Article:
The bar is stacked high with dead
chairs, legs up. The neon signs are black.
A train moans in from the north
as a March flurry softens the streets.
Into the halo of streetlamp light
an old man chases his breath.
His hair is gray and shines with sweat,
his bony breast bare beneath his jacket.
It’s as if he fell from a play,
has Poor Tom’s muddy look,
Prospero’s long nose, Hamlet’s heated gaze.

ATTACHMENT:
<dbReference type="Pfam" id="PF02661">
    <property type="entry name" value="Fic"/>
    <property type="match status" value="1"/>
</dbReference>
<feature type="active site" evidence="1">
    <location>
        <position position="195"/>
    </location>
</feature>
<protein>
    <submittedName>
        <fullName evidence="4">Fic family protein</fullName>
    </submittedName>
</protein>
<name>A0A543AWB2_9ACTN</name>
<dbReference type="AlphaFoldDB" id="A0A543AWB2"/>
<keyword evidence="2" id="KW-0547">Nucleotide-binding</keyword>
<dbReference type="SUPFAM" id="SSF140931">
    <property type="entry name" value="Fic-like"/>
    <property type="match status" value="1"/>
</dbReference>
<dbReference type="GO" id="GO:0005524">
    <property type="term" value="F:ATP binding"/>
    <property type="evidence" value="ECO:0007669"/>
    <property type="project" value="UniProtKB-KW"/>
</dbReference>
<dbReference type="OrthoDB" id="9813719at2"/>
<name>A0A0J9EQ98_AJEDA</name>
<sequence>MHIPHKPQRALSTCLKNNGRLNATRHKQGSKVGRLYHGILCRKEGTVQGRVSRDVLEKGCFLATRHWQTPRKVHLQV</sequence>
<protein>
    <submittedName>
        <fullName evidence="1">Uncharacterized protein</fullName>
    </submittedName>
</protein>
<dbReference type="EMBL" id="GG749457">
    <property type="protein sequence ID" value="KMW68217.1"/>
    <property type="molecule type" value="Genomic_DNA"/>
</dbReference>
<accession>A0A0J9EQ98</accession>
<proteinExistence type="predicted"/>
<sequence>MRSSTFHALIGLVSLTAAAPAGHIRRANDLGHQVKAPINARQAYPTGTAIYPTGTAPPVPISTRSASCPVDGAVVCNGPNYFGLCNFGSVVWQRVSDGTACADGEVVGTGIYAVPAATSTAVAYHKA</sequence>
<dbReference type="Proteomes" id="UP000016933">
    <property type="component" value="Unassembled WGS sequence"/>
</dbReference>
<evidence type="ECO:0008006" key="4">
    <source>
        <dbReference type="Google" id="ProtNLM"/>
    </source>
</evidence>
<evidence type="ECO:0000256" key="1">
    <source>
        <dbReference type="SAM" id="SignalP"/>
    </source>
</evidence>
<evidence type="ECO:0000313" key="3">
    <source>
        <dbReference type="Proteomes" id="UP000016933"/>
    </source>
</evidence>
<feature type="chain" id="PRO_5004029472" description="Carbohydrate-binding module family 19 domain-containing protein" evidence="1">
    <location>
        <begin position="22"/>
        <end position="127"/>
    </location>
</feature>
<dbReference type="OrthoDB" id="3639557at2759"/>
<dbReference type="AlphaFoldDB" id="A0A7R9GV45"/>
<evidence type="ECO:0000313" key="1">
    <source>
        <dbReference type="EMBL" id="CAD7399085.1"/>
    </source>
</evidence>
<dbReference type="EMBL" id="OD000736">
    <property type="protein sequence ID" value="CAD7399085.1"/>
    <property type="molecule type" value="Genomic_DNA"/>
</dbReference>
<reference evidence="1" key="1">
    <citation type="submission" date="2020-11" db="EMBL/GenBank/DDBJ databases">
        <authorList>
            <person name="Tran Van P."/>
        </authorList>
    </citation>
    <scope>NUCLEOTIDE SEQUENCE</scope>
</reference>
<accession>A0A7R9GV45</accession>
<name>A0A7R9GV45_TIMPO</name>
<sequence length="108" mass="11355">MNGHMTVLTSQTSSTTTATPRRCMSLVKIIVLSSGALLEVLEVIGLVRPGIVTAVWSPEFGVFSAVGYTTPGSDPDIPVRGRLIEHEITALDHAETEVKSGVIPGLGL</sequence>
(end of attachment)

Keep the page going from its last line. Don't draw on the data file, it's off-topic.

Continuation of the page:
As George, the bartender, locks up,
the old man begs a beer.
The blade of a knife slits through his pocket.
George says, “It’s after two, come back tomorrow.”
A long pause, the train again, a dog barking
at the ghost of a rabbit.
Then the old man is off down the alley,
his knife dreaming in the bed of his coat,
the snow swirling in circles like a dog
looking for a place to sleep.